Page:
Promising research efforts by Northfield Laboratories (Evanston, IL, USA) have centered on polymerized, pyridoxylated, stroma-free human hemoglobin . Polymerized hemoglobin and banked RBCs have similar oxygen transport and oncotic characteristics. In addition, this polymerized hemoglobin does not appear to cause pulmonary or systemic hypertension . In a randomized prospective study of 44 trauma victims, Gould and coworkers  found a reduced blood transfusion requirement in patients receiving up to 6 units (300 g) of polymerized hemoglobin during resuscitation (6.8 units versus 10.4 units of packed RBCs in control individuals) through day 1. No adverse effects related to polymerized hemoglobin infusion were observed during the study. Phase III trials in elective vascular and general surgery are ongoing. A prehospital trauma trial has also been initiated in conjunction with the US Department of Defense with this product.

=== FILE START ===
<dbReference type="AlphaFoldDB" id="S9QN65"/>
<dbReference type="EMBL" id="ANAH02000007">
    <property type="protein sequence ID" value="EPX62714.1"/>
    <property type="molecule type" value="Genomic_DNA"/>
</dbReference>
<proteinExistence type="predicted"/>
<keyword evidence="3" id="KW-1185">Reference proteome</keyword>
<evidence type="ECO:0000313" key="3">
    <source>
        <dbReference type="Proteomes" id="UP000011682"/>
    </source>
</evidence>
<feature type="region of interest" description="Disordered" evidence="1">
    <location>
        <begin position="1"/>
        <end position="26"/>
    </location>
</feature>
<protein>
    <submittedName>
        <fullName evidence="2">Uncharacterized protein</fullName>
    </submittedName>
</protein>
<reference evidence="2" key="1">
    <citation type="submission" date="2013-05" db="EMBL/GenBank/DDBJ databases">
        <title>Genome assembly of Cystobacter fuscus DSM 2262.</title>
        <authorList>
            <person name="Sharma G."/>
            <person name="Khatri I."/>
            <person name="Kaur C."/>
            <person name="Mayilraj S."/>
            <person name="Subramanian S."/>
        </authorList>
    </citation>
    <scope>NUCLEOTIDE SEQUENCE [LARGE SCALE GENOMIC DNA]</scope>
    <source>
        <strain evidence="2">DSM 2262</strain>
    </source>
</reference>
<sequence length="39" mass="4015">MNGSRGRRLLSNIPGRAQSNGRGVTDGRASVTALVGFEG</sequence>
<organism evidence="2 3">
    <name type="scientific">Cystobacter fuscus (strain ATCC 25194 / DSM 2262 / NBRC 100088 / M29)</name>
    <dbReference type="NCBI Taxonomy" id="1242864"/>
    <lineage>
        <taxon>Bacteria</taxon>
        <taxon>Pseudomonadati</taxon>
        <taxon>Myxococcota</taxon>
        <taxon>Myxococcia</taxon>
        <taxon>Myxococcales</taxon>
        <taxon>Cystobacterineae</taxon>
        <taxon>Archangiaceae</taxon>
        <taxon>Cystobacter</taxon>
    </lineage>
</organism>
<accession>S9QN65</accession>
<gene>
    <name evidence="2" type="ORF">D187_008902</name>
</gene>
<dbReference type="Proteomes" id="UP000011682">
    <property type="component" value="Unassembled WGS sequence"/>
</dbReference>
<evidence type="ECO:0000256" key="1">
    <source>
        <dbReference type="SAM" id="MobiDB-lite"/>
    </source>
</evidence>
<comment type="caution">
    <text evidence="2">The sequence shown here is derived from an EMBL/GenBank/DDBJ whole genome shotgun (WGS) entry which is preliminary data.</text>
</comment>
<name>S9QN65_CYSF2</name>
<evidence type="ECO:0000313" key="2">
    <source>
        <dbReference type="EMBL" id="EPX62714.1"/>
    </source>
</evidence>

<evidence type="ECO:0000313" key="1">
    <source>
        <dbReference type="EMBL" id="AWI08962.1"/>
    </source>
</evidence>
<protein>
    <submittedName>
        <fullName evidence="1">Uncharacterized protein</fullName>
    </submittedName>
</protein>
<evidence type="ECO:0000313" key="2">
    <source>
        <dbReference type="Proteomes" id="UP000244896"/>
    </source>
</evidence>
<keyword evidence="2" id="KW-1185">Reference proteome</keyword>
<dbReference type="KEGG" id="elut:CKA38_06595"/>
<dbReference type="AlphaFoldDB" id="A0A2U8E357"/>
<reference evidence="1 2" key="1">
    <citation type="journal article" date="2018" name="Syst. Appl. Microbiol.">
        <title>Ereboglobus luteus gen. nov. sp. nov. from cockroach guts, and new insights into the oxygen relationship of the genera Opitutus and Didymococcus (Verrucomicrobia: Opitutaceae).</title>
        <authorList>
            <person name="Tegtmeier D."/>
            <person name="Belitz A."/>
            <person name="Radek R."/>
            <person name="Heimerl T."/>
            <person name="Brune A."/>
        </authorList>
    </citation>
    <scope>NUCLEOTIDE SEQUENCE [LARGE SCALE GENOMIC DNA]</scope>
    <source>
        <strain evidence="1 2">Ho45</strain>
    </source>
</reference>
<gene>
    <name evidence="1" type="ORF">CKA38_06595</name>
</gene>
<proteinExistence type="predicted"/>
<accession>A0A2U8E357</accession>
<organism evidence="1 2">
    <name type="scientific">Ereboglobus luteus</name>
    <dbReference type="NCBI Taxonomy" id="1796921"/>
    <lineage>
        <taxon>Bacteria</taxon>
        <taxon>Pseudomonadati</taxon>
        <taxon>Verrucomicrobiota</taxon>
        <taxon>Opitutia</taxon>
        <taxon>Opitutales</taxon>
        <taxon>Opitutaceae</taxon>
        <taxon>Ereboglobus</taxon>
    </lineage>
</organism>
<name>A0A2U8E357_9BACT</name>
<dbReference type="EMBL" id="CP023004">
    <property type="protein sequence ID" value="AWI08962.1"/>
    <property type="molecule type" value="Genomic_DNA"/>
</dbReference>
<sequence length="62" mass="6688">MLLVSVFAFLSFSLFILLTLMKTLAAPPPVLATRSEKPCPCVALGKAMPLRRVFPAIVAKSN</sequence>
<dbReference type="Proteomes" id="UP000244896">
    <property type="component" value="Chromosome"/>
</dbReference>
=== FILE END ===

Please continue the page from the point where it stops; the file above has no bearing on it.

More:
The Canadian Department of National Defense is investigating an RBC substitute, namely HemoLink™ (Hemosol Inc., Mississauga, Ontario, Canada), which is an oligimeric hemoglobin solution derived from outdated human blood. After completing myriad preclinical and phase I safety trials, Hemosol Inc. initiated four controlled randomized surgical (orthopedic and cardiac) phase II studies focusing on both safety and avoidance of transfusion . The company has not reported significant adverse effects. No published data from the two clinical trials are currently available. A pivotal phase III multicenter trial in coronary bypass patients was recently completed in Canada and the UK.